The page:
Last Thursday, emeritus Pope Benedict XVI left St. Peter’s at 8:00 p.m. which was 2:00 p.m. for us here in the U.S. of A. Our Archbishop invited the faithful to the Cathedral for an hour of prayer surrounding the 2:00 moment–we would pray from 1:30 p.m. to 2:30 p.m. for emeritus Pope Benedict XVI, for the next Holy Father, for the church.
I arrived a bit early (I guess). There was only one elderly gentleman in the front row (probably because we’re Catholic). I asked if the row was reserved. It wasn’t, so I sat down and texted my sister, Christine, my location for moral support.
She showed up with a friend and we prayed together.
I reflected on this.
I first saw Benedict XVI with Christine in Germany in 2005, a few months after he was elected. We learned to count Euros, the grace of fresh fruit, and how big and diverse our Church was.
In 2008 we saw him again in Australia. I learned about the delicious lamington, stared at the Southern Cross, and listened to the haunting sound of the didgeridoo. It was there where I learned about the faith of my fellow, diverse Church in a more personal way (yeah to celebrating mass with islanders!) I also thought I was going to die, but that’s a different story.
In 2011 I traveled to see my Holy Father in Madrid. There I learned to walk on the waves towards Christ.
Through all of this, my sister accompanied me. We slept on the fields side-by-side. We became dehydrated together. We walked together, sang together, prayed together.
On Thursday, the Archbishop encouraged us to thank God for the service of Benedict XVI, for our mother church, and for our savior Jesus (listed last because He is most important, duh).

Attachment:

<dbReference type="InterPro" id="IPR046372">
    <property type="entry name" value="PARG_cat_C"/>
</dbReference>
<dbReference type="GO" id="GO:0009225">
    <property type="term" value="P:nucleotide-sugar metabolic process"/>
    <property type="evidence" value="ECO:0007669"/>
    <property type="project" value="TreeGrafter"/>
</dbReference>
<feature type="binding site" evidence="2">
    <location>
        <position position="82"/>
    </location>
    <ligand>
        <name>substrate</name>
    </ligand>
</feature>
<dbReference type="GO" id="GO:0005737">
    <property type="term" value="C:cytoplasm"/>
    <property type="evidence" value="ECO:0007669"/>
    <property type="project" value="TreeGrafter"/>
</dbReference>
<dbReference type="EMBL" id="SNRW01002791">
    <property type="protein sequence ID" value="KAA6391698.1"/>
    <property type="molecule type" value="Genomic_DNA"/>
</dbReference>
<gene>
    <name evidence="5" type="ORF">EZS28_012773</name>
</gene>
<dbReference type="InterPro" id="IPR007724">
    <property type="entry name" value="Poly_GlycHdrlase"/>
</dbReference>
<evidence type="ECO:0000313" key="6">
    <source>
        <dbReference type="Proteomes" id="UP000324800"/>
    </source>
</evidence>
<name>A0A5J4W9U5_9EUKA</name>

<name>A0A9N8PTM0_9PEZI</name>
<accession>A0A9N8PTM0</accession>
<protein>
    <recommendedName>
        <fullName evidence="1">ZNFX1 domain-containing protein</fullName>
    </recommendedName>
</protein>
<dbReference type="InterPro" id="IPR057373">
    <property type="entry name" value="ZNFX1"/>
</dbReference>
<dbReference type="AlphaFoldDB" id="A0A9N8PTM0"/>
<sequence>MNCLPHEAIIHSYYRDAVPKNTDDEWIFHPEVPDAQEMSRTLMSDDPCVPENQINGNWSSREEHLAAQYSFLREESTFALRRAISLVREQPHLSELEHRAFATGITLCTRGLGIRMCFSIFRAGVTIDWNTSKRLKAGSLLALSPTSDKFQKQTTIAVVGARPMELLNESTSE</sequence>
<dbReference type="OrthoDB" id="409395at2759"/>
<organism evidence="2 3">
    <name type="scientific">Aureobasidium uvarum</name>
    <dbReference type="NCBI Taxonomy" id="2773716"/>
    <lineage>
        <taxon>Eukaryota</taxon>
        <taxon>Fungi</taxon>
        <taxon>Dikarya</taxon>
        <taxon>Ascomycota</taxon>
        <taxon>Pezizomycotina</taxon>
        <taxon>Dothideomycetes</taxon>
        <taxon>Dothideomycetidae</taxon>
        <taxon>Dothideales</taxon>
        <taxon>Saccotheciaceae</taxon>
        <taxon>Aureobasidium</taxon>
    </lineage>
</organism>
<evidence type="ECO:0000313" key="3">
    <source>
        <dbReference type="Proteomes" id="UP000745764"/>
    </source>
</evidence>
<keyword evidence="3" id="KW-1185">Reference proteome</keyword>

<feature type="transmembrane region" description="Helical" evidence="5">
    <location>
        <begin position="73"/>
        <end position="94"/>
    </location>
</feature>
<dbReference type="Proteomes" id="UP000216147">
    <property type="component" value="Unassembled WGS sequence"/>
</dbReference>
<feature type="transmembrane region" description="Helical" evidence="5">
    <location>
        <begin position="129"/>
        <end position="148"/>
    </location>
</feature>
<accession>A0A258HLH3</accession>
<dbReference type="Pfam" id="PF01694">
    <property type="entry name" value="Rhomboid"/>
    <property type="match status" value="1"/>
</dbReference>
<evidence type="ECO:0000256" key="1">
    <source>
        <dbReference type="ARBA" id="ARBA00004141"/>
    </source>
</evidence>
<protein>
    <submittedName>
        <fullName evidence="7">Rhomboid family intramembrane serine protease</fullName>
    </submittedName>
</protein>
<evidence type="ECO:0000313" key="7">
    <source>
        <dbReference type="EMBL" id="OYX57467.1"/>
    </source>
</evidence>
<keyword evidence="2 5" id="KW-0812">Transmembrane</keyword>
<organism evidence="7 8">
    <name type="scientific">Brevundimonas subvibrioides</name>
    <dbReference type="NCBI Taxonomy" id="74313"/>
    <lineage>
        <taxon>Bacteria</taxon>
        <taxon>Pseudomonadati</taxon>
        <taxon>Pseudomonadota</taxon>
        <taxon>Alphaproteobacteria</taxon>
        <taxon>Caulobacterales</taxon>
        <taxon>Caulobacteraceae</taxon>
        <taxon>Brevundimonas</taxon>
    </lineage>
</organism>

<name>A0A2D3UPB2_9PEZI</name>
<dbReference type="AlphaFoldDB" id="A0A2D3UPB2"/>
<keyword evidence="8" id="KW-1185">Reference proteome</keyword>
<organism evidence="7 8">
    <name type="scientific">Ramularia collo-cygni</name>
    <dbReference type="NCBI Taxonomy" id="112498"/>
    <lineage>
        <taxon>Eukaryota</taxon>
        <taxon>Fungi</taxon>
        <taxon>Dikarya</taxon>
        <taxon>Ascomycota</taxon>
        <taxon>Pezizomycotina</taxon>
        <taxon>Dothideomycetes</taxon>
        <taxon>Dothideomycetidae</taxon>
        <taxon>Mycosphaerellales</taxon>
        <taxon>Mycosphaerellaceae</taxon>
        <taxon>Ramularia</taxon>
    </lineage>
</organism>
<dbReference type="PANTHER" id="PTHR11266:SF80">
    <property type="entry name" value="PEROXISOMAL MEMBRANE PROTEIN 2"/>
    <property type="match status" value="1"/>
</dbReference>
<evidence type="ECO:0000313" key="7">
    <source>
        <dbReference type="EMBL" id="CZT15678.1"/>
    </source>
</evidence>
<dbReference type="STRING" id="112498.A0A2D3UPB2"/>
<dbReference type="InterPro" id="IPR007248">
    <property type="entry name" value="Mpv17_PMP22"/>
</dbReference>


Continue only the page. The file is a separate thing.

On Thursday, I reached my arm around my sister and pulled her closer in her infamous choke-hold hug.
We knelt to pray and I inwardly thanked God for the ability to share the experiences together.
And then…someone in the back called out.
Someone was in need of medical attention.
My sister looked at me, “I know CPR,” she said.
“Go,” I prompted, and she stood up from the front row and went to the back.
It struck me that this, also, was a good reflection on my experience with Christ and World Youth Day and Benedict XVI…it’s beautiful but you also don’t know what to expect or how your plans will be interrupted.
Generally speaking, you follow Christ and your plans get interrupted, you know? I’m not saying that’s a bad thing…I’m just saying it happens.
We weren’t exactly planning on going to Germany, but our plans were interrupted. Thanks be to God. I wasn’t planning on taking twenty people to Italy and Spain…but my plans were interrupted (thanks be to God).
Eventually Christine came back to our pew, whispered that everything was under control, and knelt beside me again. We prayed the ancient prayers with eachother and with the Archbishop and with everyone who had gathered.
I looked up at the monstrance and reflected that this is where the Holy Father had taken me all along–pointing to Jesus.
Thanks, Benedict XVI. My prayers go with you.
I think I speak for Christine, too, when I say we will miss you. Your first World Youth Day was our first as well, and we shall never forget that. You have fathered us well, Holy Father. Thank you for the adventures. Thanks for leading us to Christ.
Viva il Papa! Viva!